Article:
- By James Barragan American-Statesman Staff
This month, 17-year-old Mayte Lara, an Austin high school valedictorian, was thrust into the national spotlight after her tweet about being undocumented caught fire on social media.
Lara’s tweet received a barrage of negative responses, including some that said they would track her down, report her to immigration authorities and force her to return to her home country.
Her plight was covered by both local and national media, and she even inspired other undocumented students to come out of the shadows and reveal that they, too, were in the country without authorization.
Lara’s story put a human face on the difficulties faced by thousands of undocumented students throughout the state and country. Her story also highlights why the efforts of local groups are so pivotal in helping those students, who often overcome tremendous obstacles just to graduate from high school and come upon even further roadblocks to a college education because they don’t have access to sources of financial aid, like federal grants and certain types of scholarships.
In November, the Consulate General of Mexico in Austin announced it would partner with Foundation Communities to sponsor the MexAustin scholarship aimed at Mexican and Latino students in Central Texas. Foundation Communities is a nonprofit that provides affordable housing and support services for low-income residents in Austin.
The scholarship would be open to Mexicans, the children of Mexican immigrants and other Latinos, but importantly, it was also available to students who were undocumented.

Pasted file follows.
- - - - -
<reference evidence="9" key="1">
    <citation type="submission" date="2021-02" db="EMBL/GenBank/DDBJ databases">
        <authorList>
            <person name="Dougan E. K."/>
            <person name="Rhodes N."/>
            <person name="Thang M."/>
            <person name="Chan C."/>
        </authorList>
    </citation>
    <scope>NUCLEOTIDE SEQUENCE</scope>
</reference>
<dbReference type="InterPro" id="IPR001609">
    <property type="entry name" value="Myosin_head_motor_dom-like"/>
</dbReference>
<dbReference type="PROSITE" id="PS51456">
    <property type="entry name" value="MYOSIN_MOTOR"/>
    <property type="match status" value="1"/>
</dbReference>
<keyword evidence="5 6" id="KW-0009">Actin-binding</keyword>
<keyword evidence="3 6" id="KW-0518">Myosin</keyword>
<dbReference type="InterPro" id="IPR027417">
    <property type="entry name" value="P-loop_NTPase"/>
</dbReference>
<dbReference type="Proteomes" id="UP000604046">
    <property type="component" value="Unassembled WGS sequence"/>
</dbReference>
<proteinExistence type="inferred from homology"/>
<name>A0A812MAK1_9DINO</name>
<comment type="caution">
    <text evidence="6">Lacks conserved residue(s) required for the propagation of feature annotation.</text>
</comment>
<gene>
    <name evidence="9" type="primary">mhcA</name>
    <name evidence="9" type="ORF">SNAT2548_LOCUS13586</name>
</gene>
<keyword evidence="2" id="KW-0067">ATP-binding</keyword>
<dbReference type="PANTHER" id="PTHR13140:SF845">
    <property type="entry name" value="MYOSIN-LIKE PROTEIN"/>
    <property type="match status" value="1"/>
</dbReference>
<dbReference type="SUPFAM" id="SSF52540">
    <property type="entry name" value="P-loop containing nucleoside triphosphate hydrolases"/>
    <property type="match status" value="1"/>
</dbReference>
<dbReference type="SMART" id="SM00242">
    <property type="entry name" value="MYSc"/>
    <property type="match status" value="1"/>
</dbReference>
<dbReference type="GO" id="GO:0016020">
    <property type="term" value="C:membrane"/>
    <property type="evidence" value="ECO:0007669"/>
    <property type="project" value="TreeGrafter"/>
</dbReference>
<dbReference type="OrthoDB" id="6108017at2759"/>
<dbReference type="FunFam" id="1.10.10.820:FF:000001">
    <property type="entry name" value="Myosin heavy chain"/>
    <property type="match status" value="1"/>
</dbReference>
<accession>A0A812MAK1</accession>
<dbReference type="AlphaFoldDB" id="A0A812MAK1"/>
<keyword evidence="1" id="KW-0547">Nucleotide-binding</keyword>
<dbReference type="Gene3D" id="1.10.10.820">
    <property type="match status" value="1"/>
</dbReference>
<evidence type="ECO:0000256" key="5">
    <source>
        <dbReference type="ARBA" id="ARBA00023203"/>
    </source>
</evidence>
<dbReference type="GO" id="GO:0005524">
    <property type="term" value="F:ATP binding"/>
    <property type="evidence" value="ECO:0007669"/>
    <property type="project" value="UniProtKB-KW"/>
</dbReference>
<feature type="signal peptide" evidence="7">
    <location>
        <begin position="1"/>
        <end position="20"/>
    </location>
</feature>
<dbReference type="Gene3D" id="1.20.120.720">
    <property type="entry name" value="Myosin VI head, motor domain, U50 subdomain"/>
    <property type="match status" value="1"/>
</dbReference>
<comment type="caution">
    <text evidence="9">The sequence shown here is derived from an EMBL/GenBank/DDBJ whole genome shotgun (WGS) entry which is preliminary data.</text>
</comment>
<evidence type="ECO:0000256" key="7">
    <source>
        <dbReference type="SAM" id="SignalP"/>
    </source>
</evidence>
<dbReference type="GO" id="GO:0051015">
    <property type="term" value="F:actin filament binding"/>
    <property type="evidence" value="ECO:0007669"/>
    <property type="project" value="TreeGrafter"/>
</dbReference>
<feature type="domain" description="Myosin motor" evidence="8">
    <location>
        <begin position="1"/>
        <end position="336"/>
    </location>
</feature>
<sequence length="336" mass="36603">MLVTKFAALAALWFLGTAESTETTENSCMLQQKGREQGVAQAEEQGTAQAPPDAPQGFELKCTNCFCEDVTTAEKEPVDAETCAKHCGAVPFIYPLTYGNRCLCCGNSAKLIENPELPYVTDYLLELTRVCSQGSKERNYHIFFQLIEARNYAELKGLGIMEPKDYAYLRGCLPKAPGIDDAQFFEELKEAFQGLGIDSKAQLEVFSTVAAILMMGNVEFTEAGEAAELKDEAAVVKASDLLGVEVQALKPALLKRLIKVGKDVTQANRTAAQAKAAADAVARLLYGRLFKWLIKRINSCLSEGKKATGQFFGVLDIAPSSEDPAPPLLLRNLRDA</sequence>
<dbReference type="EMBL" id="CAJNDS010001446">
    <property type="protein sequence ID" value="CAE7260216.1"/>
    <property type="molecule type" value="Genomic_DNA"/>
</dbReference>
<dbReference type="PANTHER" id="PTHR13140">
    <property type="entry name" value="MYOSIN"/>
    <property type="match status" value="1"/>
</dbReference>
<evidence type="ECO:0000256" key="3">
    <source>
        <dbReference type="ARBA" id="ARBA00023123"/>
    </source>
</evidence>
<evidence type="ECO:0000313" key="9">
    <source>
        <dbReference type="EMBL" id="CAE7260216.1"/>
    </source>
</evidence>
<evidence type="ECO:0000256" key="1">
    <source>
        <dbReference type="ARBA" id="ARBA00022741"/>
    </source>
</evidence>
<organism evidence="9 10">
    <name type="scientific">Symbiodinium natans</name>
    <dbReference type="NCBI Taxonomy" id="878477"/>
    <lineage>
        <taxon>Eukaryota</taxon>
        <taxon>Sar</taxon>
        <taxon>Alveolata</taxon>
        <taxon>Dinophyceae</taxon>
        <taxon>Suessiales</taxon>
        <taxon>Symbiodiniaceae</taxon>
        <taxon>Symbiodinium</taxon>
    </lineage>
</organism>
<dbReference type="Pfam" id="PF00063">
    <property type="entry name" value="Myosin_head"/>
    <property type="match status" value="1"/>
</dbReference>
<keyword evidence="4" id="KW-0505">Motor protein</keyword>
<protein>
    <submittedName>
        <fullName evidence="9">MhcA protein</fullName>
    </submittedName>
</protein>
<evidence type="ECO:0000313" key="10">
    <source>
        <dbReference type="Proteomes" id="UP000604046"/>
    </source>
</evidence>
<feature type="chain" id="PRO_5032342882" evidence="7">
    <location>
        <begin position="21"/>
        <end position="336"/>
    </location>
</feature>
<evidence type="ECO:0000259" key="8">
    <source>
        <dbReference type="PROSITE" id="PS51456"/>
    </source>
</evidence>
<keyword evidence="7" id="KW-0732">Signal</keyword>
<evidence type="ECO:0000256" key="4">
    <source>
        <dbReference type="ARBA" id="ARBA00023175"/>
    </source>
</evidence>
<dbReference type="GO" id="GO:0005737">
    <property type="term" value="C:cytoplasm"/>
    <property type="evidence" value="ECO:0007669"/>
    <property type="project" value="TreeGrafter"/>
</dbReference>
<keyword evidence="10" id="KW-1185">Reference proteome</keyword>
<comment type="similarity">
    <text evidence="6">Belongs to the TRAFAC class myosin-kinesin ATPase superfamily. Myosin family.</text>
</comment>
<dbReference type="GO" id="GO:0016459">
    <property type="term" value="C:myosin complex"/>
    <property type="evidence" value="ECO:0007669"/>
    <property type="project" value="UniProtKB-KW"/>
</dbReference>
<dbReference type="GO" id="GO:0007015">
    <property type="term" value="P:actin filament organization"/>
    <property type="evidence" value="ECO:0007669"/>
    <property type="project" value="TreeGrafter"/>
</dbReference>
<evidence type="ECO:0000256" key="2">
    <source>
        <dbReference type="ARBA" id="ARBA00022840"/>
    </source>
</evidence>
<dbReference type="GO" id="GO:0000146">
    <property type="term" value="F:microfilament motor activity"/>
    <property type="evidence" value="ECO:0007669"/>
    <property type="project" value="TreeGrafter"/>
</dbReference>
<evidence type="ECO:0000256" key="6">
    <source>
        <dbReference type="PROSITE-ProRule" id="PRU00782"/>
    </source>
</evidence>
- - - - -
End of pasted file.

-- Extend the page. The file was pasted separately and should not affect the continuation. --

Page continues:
“I’ve heard hundreds of stories from students who have had to beat so many obstacles to get to college and regrettably there is not enough financial support for them to fund their higher education,” said Carlos González Gutiérrez, consul general of Mexico in Austin. “This scholarship is a stamp of approval, a way of telling these kids that we support their efforts.”
In its first year, the group will give out $140,000 in scholarships to 140 students. Thirty-five percent of those students are unauthorized immigrants, including Lara, who will speak at the scholarship award ceremony Wednesday.
“We believe the future of the Texas workforce will depend heavily on Latinos,” González Gutiérrez said. “We think it’s against the interests of Texas to not make sure that these kids have access to funds to pay for college.”
Julian Huerta, deputy executive editor of Foundation Communities, said the $1,000 scholarships are useful for students because they are not bookmarked for specific items.
“They could use it for tuition or fees, but can also pay for books if they’re living in a dorm — anything that helps them be successful in college,” he said.
Both Huerta and González Gutiérrez said part of the reason for funding the scholarships was to help promising undocumented students with little access to financial aid reach their goals because they believe these students will be the Latino leaders of the future.
“These kids are acutely aware of the sacrifices their parents made and do not want to let those sacrifices be in vain,” González Gutiérrez said. “They’re going to be the future leaders of the U.S. … We want to do our part to help facilitate their higher education.”